glene77is
    (Thanks to the ADM for clearing the URL.)
    Last edited by glene77is; 03-30-2012 at 04:38 PM. Reason: long wirds

  9. #8
    Linux Newbie glene77is's Avatar
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    Divine, and JoLancer,

    I said I would relate to you my own installation of Puppy Linux onto the M$ XP Hard Drive, SDA1,
    done without altering the M$ Boot code.
    This is what I will call the "M$ Bootloader Rename" method.
    It is not better than a more Linux approach, with some type of "grub" and "menu" approach.

    The advantage of this method is that it seems simpler,
    and you can always backtrack to the original M$ method of single boot.

    The advantage of the Linux method is
    that the Linux "grub4dos" method is more flexible, more fun, more personal.
    The Linux method is more Linux Geek Style, and we all want to be a Linux Geek !

    Anyway, I present this, from a previous post.
    I have chopped some of the info from the post.


    ################################################## ##
    *(: Puppy_XP_puppy-forum_120321.txt

    (1) I am booting Puppy Linux from the pendrive, my standard method.
    (2) I am able to re-boot into M$ XP on the HD, bypassing the Hard Drive MBR ,
    and
    ( This is what will be of interest to Divine and JoLancer )
    (3) I am able to boot the HD in the normal power-up method,
    and the M$ MBR activates a file named "ntldr".


    To Set-Up the M$ Bootloader Rename approach, on the SDA1
    (1) I ran Puppy Linux from the Live-CD, and mounted (accessed) the Microsoft XP Hard Drive SDA1.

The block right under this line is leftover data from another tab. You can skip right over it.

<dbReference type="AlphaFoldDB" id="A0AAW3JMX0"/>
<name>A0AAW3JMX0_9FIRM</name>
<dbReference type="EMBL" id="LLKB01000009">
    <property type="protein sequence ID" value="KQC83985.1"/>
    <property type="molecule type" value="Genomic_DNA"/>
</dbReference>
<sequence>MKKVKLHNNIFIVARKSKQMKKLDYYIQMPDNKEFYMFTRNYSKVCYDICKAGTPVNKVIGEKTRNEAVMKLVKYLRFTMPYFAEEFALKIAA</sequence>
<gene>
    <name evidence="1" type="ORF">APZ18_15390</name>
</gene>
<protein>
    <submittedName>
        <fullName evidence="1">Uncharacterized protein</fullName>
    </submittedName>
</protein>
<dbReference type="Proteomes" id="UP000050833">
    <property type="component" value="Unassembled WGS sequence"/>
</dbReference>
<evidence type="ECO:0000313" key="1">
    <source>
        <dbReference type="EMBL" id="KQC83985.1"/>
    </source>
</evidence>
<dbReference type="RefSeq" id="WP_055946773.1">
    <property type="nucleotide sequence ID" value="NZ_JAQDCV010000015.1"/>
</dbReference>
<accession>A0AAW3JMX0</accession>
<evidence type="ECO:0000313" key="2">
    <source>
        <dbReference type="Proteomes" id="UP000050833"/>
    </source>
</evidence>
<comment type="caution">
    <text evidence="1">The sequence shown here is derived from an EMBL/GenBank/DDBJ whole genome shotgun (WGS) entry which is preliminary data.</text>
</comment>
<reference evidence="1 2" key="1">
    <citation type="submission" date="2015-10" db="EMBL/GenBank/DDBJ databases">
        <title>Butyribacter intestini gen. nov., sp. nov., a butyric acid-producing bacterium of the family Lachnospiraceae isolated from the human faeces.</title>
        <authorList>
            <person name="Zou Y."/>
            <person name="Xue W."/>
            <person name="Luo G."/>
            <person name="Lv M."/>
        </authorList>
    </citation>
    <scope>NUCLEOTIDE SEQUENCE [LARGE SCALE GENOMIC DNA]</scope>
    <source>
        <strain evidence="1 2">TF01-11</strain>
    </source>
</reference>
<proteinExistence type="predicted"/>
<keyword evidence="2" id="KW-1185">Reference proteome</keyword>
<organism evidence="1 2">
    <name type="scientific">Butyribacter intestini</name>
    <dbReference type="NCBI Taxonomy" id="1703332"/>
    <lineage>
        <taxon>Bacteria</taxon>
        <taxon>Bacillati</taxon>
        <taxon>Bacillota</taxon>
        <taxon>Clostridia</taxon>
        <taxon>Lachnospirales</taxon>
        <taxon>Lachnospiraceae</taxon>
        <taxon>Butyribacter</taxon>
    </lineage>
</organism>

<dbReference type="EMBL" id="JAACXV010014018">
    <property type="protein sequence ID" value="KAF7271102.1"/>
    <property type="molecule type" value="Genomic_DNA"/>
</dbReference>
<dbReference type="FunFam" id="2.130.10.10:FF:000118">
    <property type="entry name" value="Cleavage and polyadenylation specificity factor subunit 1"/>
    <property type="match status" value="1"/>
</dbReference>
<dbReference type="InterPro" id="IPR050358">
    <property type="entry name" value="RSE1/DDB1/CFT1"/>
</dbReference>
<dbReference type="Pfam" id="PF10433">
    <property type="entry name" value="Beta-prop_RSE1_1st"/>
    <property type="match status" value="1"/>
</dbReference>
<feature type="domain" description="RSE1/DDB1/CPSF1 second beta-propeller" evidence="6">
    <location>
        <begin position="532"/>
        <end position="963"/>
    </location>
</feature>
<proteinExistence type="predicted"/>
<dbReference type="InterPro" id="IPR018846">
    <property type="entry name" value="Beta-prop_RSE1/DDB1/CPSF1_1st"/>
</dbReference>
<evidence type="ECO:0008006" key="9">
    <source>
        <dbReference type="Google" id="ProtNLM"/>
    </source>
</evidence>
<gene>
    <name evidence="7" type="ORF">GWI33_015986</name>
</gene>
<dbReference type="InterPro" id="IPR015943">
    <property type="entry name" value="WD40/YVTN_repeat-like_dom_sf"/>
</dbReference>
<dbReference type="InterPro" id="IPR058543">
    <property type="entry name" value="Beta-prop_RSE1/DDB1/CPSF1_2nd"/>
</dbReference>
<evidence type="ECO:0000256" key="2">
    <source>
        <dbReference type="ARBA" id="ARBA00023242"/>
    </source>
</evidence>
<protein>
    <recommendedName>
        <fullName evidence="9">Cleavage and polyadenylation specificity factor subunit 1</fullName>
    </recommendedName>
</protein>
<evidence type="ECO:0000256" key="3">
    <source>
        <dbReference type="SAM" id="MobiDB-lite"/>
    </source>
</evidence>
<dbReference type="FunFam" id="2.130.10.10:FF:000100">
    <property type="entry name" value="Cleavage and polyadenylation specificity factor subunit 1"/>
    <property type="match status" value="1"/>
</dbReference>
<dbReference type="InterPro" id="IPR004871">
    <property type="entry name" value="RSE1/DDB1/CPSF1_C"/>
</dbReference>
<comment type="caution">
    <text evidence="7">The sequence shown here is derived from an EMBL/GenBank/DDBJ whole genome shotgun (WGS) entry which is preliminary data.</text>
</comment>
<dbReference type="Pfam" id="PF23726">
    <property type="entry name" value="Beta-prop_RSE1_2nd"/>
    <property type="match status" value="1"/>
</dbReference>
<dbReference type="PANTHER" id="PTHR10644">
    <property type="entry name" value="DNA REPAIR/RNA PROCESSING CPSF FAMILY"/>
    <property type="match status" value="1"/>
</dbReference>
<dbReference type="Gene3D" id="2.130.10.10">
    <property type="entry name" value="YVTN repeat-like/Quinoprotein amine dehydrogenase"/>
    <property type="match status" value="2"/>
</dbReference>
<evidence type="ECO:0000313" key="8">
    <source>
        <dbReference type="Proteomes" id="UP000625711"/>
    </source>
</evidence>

(2) I renamed the M$ (Microsoft) bootloader called "ntldr" to be "wxldr.sys".
    (3) I copied the grub4dos bootloader "grldr" onto SDA1, under the name of "ntldr".
    This tricked the M$ system into running my Linux bootloader and make use of the dual-boot menu.lst.

    An 'in process' description might go something like this:
    (1) The M$ bootup MBR code will seek the M$ "ntldr", and run that code.
    (2) This would normally run the current M$ system WinBoot code, and throw up M$ XP to the screen.
    (3) BUT, since I have replaced "ntldr" code with "grldr" code (by a simple rename),
    the bootup will end up running the Linux grub4dos "grldr" code instead,
    (4) and that will present the "menu.lst" to the screen.

    I copied a specially prepared "menu.lst" in place on the SDA1,
    so my bootloader will produce a menu.
    A simple copy is at the end of this post.
    You are welcome to the full copy when you think you are ready.

    .................................................. .....
    Let me describe the "rename" process another way,
    (1) I renamed the old M$ "ntldr" to become "wxldr.sys".
    (2) I renamed the Linux "grldr" to become a new "ntldr" .
    (3) the M$ bootup MBR control will pass to the grub4dos "grldr" and "menu.lst" code.
    .................................................. .....

    From the "menu.lst" I can select the two OS installed on the HD.
    (1) At this point Linux can be activated by loading the 'kernel' and the 'initrd' code.
    (2) At this point, M$ XP can be activated by "chainloader /wxldr".